Monday, 10 July 2006
Grand Terrace (Monona Terrace Community and Convention Center)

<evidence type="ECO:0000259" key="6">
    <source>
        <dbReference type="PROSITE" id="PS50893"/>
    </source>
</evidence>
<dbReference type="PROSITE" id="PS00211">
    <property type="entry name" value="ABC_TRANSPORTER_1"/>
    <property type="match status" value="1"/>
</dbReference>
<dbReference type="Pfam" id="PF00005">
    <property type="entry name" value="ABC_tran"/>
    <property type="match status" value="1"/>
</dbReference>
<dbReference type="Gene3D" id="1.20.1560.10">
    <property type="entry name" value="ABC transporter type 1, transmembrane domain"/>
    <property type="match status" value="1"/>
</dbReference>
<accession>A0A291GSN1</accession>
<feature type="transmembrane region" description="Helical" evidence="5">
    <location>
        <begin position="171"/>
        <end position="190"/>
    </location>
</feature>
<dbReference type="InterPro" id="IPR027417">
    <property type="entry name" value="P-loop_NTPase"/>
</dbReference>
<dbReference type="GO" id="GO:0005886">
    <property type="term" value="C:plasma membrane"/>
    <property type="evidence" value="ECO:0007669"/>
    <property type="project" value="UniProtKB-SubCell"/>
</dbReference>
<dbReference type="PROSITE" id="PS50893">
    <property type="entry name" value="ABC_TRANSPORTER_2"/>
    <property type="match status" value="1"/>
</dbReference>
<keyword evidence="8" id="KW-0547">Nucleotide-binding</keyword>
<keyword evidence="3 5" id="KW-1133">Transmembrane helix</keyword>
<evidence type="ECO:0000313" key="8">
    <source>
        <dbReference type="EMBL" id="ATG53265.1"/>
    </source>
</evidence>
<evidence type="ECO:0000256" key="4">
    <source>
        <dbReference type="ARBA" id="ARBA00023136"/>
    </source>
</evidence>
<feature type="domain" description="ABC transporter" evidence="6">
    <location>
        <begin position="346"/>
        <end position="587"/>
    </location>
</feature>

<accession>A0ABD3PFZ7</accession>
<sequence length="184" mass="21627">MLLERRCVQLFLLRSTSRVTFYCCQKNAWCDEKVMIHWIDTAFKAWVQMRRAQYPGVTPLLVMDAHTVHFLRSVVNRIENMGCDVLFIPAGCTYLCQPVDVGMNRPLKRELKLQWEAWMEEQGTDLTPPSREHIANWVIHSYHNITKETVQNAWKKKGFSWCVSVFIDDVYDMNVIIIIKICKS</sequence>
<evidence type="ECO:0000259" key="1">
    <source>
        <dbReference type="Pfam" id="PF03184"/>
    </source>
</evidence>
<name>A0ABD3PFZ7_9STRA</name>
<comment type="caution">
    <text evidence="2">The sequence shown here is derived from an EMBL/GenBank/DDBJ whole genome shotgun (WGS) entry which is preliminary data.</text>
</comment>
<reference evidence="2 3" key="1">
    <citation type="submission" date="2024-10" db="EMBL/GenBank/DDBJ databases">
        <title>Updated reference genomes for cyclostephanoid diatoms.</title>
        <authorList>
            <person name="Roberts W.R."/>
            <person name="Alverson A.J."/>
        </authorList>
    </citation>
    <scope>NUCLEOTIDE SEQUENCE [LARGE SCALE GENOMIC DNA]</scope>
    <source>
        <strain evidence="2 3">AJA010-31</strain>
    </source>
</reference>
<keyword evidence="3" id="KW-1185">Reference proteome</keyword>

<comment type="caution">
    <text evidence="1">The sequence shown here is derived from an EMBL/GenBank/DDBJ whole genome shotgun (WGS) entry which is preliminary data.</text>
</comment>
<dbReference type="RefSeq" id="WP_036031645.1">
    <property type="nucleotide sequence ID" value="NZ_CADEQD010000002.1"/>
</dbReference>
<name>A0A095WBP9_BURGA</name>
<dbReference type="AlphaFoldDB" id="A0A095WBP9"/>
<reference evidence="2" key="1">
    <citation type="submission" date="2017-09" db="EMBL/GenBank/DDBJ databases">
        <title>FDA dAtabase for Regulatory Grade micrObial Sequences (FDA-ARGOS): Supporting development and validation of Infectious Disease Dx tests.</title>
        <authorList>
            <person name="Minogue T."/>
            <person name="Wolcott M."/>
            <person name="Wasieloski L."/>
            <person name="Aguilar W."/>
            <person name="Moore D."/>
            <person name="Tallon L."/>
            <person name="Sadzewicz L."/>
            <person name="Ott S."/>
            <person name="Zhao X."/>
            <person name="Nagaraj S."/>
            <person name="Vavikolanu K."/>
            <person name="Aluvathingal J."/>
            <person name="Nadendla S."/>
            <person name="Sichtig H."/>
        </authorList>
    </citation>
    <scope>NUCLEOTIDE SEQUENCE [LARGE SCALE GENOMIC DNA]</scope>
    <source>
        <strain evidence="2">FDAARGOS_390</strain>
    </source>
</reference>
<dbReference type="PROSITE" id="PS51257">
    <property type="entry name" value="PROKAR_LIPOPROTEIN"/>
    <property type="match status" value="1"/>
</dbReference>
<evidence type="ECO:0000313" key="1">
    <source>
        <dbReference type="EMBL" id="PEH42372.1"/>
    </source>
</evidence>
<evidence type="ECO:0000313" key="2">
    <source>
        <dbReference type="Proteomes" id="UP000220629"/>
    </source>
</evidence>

Anthropogenic aerosols impact the radiative properties of stratocumulus clouds not only by increasing the number of cloud droplets (termed the first aerosol indirect effect, AIE), but by inducing changes in liquid water content resulting from feedbacks involving precipitation and entrainment (the second AIE). Most climate models show that suppression of precipitation by anthropogenic aerosols leads to significant increases in liquid water content which results in a second AIE that is of comparable magnitude to, or even larger than, the first AIE. However, recent observational and detailed model studies have suggested that the relative strength of the second indirect effect is more complex and variable than was previously thought. In this study, I use a simple mixed layer equilibrium model framework to investigate the relative importance of the two AIEs in marine stratocumulus clouds, which is here quantified by the partial derivative of liquid water path with respect to cloud droplet concentration. This framework allows a simplified exploration of some of the important feedback mechanisms involving controlling the strength of the AIEs but is simple enough to be tractable. Control and perturbation simulations are performed in which only the cloud droplet concentration is changed. The mean surface precipitation rate is found to be the key parameter determining the relative strength of the second AIE. I will also present results concerning the sensitivity of the second AIE to different parameterizations and meteorological conditions.
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